As the procession arrived in the gardens, portions of it were detailed off to the several platforms which, to the number of eight, had been erected in different parts of the ground.’
Report taken from ‘The Preston Guardian’ 19 June 1869.


A letter appeared in the Ipswich Journal critical of reports of a small attendance.  The letter said:

‘To conclude, I think we may confidently say that 120,000 persons attended the demonstration.  But if I am allowed to include sympathisers on the roadside, the number would be trebled.  I refer more particularly to women, and mill girls with their hair tied with blue and orange ribbon; also the dirty and ragged, but Protestant children, their hair similarly dressed, and bunches of blue and orange ribbon being waved in their hands, numbers of them with one voice singing rhymes to suit the occasion.  It is true there existed an opposition colour and party, but of a very mild character; they in like manner showing their colours and shouting ‘Gladstone for ever’.  I was greatly struck with the sight, at every yard or two, of old decrepid men, from 60 to 90, wearing their orange and blue, with a smiling face to boot, but who appeared more fit for the workhouse infirmary, than a demonstration’.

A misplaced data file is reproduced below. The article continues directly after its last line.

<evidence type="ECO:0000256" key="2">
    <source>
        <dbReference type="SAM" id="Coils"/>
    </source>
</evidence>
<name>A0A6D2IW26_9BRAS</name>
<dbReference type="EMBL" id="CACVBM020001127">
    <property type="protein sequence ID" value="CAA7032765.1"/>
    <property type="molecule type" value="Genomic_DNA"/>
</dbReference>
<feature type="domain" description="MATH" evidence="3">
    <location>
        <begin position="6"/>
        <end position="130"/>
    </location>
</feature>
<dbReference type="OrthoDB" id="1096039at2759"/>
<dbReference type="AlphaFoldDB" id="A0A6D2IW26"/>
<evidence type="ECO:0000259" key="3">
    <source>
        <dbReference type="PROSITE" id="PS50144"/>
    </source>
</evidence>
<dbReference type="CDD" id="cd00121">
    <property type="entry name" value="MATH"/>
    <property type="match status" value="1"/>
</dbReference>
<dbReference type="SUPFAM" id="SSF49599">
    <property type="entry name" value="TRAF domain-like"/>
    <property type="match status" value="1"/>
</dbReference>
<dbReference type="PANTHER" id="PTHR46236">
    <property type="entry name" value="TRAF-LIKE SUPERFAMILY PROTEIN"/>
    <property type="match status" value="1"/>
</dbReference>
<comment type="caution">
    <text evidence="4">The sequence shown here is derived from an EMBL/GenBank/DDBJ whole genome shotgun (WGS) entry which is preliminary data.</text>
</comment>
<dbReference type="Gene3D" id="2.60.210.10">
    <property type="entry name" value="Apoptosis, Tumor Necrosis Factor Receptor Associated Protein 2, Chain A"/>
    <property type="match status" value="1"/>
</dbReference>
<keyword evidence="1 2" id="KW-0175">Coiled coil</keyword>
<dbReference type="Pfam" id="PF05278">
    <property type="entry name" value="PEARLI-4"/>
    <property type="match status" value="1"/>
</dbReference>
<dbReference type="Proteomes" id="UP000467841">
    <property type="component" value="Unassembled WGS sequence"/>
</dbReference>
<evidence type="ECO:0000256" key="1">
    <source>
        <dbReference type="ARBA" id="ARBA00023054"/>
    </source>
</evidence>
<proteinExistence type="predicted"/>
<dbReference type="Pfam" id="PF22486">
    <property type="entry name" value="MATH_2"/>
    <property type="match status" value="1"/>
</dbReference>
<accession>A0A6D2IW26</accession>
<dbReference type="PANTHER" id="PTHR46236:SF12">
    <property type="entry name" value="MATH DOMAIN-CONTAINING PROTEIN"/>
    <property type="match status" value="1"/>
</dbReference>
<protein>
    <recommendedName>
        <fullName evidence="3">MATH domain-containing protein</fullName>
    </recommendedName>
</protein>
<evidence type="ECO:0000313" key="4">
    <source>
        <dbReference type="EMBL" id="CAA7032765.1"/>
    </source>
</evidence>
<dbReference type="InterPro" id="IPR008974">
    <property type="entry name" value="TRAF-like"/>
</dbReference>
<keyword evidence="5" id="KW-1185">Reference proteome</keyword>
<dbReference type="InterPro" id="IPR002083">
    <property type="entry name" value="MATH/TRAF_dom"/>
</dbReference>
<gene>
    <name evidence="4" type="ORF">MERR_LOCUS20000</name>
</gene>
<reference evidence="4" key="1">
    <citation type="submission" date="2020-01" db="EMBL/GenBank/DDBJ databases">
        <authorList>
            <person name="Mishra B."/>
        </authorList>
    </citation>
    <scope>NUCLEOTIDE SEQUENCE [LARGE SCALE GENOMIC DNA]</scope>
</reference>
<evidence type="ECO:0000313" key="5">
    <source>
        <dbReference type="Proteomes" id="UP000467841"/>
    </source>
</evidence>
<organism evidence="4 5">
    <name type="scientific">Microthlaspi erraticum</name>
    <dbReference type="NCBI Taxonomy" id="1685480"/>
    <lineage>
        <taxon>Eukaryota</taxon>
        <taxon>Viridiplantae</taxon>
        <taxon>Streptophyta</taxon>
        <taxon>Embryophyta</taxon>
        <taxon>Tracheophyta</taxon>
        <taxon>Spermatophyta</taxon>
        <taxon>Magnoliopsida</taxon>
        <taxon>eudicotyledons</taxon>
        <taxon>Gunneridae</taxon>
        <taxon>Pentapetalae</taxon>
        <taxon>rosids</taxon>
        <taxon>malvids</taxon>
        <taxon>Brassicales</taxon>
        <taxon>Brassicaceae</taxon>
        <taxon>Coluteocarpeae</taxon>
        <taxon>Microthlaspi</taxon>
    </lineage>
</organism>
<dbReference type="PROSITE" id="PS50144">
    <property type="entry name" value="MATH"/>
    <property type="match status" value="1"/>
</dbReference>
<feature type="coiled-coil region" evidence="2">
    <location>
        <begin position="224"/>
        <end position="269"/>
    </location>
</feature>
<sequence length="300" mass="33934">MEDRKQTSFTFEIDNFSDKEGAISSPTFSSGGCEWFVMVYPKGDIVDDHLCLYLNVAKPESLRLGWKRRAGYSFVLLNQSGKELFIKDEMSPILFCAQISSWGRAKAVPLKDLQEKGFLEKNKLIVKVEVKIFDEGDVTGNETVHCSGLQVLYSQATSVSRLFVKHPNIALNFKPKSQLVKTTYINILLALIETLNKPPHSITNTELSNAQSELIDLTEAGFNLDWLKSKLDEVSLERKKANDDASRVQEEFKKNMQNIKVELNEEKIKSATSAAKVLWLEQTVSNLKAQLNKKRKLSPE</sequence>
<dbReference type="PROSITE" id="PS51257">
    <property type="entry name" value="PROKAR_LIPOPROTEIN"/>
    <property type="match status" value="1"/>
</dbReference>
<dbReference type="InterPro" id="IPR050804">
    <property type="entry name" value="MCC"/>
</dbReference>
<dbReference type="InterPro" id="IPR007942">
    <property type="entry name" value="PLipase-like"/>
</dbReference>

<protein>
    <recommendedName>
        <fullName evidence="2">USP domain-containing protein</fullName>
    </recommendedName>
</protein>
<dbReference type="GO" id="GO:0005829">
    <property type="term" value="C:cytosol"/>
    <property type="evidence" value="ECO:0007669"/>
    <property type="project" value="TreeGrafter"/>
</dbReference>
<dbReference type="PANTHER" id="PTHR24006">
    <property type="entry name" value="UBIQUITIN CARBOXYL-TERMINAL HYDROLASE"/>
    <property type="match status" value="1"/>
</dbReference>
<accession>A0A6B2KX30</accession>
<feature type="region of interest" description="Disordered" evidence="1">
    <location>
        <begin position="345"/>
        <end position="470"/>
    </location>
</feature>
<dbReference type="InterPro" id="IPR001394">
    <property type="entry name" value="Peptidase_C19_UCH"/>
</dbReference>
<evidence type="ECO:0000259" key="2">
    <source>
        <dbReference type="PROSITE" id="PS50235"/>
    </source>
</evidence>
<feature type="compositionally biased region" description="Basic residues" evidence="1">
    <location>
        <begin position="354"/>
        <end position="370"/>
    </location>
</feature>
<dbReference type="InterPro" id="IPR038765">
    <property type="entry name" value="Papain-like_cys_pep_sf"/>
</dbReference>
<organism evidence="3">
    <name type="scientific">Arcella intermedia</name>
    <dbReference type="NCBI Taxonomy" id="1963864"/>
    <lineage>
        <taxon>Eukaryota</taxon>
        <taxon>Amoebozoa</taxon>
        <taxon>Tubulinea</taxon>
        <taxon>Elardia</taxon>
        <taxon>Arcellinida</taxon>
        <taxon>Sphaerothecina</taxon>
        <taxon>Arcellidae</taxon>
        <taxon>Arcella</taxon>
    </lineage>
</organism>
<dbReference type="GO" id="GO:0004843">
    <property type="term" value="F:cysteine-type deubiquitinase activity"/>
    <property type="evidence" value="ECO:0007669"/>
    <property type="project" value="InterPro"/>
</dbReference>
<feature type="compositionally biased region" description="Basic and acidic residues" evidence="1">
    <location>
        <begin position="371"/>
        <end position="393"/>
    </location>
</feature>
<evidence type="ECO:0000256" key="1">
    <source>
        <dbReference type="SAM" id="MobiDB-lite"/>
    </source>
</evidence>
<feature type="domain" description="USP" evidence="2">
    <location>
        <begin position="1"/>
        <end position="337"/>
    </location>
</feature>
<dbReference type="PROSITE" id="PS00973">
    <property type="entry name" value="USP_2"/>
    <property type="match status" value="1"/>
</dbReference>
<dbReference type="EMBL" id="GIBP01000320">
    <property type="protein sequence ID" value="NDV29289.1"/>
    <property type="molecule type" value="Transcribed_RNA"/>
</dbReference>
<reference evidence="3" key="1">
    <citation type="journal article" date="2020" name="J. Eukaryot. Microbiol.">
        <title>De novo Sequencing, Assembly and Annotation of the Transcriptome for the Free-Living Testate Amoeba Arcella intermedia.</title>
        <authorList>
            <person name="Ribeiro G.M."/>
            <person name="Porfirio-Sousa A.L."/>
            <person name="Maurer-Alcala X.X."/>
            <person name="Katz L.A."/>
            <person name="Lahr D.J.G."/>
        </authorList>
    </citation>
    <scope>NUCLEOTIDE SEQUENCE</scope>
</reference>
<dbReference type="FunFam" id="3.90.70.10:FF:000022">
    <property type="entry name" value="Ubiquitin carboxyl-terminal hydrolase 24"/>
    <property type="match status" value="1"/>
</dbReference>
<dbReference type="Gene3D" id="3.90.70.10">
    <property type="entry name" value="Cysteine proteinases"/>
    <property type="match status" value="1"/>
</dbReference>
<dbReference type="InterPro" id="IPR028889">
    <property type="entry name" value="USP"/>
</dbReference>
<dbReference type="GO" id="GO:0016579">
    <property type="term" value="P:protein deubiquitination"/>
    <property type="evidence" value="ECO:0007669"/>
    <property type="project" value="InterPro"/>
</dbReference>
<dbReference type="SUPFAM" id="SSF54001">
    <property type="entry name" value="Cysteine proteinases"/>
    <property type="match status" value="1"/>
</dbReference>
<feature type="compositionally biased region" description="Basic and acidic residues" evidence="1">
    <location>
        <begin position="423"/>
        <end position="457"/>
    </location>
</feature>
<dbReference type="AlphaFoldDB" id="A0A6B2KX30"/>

‘I, like Professor Rodgers, scarcely believed in a Conservative working man until Saturday. But the last four miles of the procession not only consisted of working men, but of those whose labour was to all appearance the most laborious.  The last body but one brought their Conservative wives and sweethearts with them, and blue and orange was the order for Saturday last.  Last of all came the Orangemen with their band and the banner representing William, Prince of Orange, on horseback, each one wearing the Orange insignia, and were vociferously cheered along the whole line of the route.






Manchester Orange

"The Protestant Religion and Liberties of England I will Maintain", 
William III, Prince of Orange